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Identified 9th Cavalry officer’s sword with great historical background.
The saber itself is an ordinary Model 1872 Mounted Officer’s type, with the military retailer’s name etched on the blade, “J.H. McKenney & Co., 141 Grand St. N.Y.” James McKenney, the senior, had gone into bankruptcy in 1882, and his son formed a new company J.H.McKenney & Co. in 1883. This date coincides with the transfer of its owner 2nd Lieutenant Gonzalez Sidney Bingham, who had left the 7th U.S. Infantry, and joined his new assignment with the 9th U.S. Cavalry.
It is most certain that the saber was purchased at the time of joining the 9th Cavalry, and there Lieutenant Bingham would remain with that regiment on the northern plains until 1895.
The saber shows use, but still retains a strong amount of original gilt finish (all brass furniture-80 percent plus). The sharkskin grip have wear, and two small age separations under the pommel cap; the twisted grip wire is intact. Branch guards, pommel and cap have floral work, with a Federal shield on the pommel. Scabbard ring mounts have that same floral work. The short drag on the scabbard is free of design, and here shows the most wear to the finish, yet a good amount remains. The nickel on the scabbard is generally very good to fine,with some nickel lifting near the lower ring mount, in an area of about 5 inches in length (not all one spot), due to rust coming through at this point. There is some lifting of the nickel in a few areas due to the rust build-up beneath the surface.
A 34 inch blade has mostly floral etchings on both sides of the blade, with a few panoplies of arms, and a spread winged eagle with “E.Pluribus Unum” on the left side of the blade, and Bingham’s name on the opposite side, “G.S.BINGHAM, U.S.A.” in English lettering. The blade is bright with light frosty etching mixing with the high polish on both sides. The original leather washer is still present on the underside of the hilt. There is a slight warp to the scabbard toward the lower section beyond the ring mount which causes some friction, but the blade will fit fully into the scabbard.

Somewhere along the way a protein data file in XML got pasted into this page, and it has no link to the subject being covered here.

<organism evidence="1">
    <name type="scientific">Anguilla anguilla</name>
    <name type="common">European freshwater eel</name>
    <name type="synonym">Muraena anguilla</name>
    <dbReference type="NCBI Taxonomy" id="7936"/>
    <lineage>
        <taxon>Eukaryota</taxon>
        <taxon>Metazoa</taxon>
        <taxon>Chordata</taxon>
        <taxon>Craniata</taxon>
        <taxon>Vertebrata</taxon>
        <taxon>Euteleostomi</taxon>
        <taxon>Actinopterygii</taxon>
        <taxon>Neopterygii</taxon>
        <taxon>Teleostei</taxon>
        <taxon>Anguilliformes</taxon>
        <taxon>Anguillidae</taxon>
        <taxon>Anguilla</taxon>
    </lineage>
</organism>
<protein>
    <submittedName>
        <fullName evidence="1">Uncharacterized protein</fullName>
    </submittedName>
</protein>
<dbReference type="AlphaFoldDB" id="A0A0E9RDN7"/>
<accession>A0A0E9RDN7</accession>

Gonzalez Sidney Bingham was born on October 10, 1857 in Pensacola, Florida, the son of Brevet Brigadier General Judson D. & Marguerite (Gonzalez) Bingham. He earned a Bachelor of Science degree from Columbian (new George Washington University) in 1877.
Bingham’s military career began on December 13, 1883, as a 2nd Lieutenant with the 7th U.S. Infantry, then stationed on the Northern Plains. He transferred to the 9th U.S. Cavalry the following August of 1884, where that regiment was serving on the Northern Plains as well. He would remain in the 9th Cavalry until 1895 (with exception to 20 days service with the 6th Cavalry in July of 1891). The 9th Cavalry at this time dealt with policing the plains, its garrisons covering Dakotas, and Nebraska (HQs at Fort Robinson, Nebr.). In 1890-91 the 9th was the first regiment to be sent to the field during the Sioux Uprising (Ghost Dances), in November of 1890, and was the last regiment to leave the following March.
Following his father’s career path, Bingham would be promoted captain, as an assistant quartermaster in May of 1895 and would remain in the Quartermasters Department until his retirement in 1911, having obtained he rank of colonel. During his service in the Quartermasters Department, Colonel Bingham has served at many posts in the states as well as in the Philippines, Hawaii, and in the Canal Zone.